If your chapter has struggled to put out an alumni newsletter, try it now with fresh eyes and new ideas. I believe I speak for most alumni when I say that we care much less about you winning intramural championships, but more on how you and the chapter is doing, what you are learning throughout this difficult and uncertain time, and how we can help as alumni. Use the resources available to engage alumni that you haven’t for a long time. Have a meeting with the Phikeias and have an alumni join via video and speak with the new class. Tell the alumni of some of the struggles and how you have tried to address them during Covid-19, as maybe some of us have ways to support or ideas of how to address what is going on in the chapter. Use the fund-raising tools provided by GHQ to help pay for new member dues or help brothers that were unable to pay their dues because of not having a summer job. We want you to become the greatest version of yourself, support you through the process, and assist where we can.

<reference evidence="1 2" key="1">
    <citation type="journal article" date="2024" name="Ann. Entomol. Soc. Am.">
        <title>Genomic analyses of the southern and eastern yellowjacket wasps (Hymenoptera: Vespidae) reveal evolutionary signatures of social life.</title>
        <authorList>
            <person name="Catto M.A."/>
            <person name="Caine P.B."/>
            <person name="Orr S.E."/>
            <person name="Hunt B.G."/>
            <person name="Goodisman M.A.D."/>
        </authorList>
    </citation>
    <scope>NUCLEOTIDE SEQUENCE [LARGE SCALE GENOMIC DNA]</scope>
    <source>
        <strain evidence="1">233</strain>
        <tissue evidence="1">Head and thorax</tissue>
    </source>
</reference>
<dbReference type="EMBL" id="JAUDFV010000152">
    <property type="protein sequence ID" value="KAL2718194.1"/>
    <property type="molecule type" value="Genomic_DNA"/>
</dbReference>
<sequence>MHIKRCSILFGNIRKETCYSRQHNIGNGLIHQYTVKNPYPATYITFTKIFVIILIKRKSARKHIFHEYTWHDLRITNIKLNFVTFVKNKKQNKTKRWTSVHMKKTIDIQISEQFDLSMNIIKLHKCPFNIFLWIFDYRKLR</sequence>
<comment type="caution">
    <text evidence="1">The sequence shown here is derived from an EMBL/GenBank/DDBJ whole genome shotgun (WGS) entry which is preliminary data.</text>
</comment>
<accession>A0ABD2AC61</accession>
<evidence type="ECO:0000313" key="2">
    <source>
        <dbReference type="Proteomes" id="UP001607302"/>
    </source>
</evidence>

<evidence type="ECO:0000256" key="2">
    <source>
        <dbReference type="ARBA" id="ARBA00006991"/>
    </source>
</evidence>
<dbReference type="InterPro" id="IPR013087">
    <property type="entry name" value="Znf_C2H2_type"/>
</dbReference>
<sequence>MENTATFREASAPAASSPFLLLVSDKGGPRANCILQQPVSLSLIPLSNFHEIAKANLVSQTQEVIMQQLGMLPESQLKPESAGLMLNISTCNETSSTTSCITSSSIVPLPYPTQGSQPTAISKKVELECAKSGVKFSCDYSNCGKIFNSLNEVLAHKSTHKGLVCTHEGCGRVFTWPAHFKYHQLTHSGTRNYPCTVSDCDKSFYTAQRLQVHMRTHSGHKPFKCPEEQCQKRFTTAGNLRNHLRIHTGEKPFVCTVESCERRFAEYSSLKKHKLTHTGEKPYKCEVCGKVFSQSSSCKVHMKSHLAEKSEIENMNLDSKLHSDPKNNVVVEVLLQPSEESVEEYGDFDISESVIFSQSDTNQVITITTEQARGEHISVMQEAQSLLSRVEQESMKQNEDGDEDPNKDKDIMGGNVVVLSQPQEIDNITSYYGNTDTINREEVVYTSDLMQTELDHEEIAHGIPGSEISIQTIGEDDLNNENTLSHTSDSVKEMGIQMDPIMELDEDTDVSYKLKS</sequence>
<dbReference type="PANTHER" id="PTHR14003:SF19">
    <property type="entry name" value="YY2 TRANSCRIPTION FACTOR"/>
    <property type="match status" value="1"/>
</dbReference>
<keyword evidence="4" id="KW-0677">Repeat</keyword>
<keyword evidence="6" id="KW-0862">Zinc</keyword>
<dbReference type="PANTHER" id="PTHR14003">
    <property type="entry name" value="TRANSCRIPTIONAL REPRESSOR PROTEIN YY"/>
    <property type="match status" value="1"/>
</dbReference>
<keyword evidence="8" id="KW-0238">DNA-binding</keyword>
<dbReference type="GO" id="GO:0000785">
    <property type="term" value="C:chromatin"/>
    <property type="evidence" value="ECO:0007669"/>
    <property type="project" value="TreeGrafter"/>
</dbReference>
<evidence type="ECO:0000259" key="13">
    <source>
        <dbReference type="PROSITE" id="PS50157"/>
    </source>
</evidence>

During these trying times, investing and engaging in our brotherhood could not be more important for our own growth and the betterment of our chapters. By trying new ways of connecting with one another, we can provide support for one another, create new ways of engaging undergrad and alumni members, and pave the way for how our chapters operate in the future. As we try new ways of connecting, please know that it will never be perfect from the start, your ideas may need to be retooled or redone, and it is the process that is more important than the final product. Engage in behaviors and activities that create the positive change that makes the human experience so awesome, fulfilling, and ever changing. We are all human, and brothers, and we each are perfectly imperfect, but it is what we do despite the challenges of this year and next that will truly define our character, our growth, and our connections with others. If nothing else during the trying times, reach out and connect with others, because you never know how just a simple phone call, text, email, snapchat, or any other form of communication could make someone’s day.